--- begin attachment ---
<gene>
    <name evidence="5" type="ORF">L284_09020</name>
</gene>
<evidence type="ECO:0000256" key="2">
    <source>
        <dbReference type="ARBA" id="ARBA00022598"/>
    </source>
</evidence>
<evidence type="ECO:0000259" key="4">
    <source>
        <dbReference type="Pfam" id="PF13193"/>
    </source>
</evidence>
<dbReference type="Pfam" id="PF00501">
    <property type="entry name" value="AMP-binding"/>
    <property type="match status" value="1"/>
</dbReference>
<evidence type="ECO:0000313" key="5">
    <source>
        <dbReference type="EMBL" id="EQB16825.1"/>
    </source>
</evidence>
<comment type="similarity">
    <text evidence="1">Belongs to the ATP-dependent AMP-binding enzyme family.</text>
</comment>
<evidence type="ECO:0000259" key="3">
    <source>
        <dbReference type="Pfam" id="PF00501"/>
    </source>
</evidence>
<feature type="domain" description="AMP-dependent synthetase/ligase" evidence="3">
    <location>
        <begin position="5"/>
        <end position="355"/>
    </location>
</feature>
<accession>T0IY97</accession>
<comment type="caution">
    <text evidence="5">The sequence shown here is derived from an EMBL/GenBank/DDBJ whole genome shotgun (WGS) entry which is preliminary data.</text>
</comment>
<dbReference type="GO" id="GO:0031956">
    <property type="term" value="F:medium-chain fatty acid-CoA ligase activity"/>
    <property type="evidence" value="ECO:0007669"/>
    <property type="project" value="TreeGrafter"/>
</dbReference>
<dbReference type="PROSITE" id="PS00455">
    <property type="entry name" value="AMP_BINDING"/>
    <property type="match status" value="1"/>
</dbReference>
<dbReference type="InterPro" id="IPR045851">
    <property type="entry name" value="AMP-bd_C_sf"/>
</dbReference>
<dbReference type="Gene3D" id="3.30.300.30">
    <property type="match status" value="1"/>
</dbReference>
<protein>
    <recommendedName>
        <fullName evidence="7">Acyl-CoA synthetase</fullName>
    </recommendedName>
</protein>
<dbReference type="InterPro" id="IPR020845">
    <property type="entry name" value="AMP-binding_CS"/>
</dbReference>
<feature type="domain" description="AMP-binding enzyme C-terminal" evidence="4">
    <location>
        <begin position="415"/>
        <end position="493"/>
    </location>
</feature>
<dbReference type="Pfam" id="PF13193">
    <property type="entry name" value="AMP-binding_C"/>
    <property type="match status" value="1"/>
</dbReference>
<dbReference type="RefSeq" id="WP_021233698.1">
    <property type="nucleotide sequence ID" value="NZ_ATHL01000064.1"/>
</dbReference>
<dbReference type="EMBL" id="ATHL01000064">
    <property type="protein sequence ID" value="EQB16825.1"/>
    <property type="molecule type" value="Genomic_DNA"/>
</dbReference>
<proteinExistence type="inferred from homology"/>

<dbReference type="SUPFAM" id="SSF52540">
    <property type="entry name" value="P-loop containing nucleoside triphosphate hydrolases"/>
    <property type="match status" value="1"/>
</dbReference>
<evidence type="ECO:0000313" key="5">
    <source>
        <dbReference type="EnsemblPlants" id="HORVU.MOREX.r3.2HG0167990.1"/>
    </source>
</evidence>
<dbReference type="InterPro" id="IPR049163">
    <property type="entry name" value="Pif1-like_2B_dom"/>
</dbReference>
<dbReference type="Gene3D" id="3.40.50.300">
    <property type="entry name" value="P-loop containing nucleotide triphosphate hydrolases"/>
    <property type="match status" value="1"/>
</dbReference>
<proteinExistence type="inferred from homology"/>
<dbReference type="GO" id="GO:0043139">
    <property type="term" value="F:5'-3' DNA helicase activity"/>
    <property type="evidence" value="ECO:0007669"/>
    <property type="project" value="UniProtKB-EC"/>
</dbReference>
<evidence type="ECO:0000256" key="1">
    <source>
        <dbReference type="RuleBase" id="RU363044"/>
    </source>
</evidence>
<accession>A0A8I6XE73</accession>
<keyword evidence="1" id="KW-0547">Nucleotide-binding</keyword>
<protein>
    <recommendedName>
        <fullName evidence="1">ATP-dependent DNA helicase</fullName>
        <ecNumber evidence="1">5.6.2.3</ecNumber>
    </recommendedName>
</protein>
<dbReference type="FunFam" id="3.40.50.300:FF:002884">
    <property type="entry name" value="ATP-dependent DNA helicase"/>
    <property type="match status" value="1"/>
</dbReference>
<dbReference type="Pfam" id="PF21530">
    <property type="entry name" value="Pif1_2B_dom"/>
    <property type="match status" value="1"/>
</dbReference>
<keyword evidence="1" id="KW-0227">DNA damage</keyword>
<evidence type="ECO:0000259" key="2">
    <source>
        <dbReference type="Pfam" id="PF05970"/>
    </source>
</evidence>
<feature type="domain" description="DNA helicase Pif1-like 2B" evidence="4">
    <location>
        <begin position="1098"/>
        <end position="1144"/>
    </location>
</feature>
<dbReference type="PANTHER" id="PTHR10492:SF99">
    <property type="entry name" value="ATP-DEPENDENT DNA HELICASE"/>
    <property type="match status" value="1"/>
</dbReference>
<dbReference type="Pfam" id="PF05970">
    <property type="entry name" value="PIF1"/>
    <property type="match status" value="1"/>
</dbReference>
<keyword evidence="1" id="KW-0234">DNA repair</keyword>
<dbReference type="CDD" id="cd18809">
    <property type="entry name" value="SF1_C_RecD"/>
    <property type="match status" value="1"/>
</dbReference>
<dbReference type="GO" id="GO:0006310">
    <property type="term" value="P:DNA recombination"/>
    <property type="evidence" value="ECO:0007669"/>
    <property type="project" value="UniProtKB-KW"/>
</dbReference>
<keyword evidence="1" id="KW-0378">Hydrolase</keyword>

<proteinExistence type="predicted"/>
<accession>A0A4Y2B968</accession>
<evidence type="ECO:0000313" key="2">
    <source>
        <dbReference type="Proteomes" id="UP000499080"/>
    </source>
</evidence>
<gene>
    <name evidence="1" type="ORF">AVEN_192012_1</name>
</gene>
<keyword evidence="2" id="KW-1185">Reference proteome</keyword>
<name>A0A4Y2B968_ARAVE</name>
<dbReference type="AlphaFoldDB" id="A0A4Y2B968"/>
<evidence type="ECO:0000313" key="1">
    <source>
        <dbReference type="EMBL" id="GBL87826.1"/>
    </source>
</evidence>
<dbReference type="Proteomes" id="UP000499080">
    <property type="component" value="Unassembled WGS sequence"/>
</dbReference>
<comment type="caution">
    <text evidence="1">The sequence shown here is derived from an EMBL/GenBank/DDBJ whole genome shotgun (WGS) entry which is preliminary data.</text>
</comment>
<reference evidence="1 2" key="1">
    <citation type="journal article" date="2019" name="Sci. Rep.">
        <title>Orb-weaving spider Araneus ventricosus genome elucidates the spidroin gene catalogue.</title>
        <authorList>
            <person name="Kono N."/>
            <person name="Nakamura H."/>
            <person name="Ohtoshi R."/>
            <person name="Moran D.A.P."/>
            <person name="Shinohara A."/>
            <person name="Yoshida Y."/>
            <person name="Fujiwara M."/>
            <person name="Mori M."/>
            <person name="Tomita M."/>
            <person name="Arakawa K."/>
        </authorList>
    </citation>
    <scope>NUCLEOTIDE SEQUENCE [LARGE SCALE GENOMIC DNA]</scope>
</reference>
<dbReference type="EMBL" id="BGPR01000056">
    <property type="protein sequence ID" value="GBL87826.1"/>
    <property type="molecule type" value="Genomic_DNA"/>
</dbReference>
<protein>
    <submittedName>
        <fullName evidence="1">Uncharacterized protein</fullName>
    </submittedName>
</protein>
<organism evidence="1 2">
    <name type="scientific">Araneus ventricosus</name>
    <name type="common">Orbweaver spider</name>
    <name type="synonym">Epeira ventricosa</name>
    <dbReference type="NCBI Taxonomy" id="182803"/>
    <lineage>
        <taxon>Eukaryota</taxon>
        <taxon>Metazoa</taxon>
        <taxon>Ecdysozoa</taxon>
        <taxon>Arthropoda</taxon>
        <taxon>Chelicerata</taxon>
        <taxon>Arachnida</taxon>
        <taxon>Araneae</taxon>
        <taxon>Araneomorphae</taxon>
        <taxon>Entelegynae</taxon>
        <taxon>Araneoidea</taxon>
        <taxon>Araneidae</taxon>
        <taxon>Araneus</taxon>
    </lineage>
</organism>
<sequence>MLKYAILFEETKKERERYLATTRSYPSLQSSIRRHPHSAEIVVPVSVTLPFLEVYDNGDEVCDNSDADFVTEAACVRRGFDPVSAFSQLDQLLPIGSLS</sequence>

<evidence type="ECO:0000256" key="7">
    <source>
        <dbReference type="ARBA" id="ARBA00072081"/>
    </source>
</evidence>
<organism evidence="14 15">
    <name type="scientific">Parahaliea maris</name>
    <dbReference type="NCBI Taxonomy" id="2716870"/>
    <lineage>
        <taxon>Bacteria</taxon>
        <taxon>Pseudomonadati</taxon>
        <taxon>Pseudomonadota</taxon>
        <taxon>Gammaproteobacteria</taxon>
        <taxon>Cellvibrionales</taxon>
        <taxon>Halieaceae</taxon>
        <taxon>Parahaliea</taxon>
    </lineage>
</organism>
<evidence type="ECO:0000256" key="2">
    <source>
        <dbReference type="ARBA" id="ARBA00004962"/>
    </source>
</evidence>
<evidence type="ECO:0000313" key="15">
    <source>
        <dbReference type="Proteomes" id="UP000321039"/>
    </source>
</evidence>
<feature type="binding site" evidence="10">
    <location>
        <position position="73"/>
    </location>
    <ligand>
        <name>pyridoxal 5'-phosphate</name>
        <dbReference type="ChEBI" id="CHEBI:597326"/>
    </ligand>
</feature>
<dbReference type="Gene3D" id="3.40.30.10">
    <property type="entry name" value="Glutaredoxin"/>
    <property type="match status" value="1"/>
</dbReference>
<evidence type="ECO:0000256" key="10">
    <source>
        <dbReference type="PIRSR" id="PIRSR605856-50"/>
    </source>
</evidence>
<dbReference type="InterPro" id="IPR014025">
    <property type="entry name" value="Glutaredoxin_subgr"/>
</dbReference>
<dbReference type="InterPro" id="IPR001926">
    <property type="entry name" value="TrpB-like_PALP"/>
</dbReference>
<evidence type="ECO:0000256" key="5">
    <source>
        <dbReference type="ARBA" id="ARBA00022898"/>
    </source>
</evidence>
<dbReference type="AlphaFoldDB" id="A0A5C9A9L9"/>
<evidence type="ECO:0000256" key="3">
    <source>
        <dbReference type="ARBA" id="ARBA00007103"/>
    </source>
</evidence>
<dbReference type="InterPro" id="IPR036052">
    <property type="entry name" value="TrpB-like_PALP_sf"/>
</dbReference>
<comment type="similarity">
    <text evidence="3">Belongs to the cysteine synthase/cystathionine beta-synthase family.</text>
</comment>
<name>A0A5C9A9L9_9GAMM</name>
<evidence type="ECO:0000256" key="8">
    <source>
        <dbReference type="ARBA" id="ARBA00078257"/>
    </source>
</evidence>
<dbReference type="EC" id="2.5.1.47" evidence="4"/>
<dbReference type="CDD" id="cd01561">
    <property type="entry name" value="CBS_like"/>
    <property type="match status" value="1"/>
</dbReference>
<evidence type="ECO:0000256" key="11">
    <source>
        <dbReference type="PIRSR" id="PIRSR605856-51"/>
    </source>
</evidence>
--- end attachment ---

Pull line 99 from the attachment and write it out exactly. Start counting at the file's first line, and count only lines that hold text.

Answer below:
<dbReference type="GO" id="GO:0043139">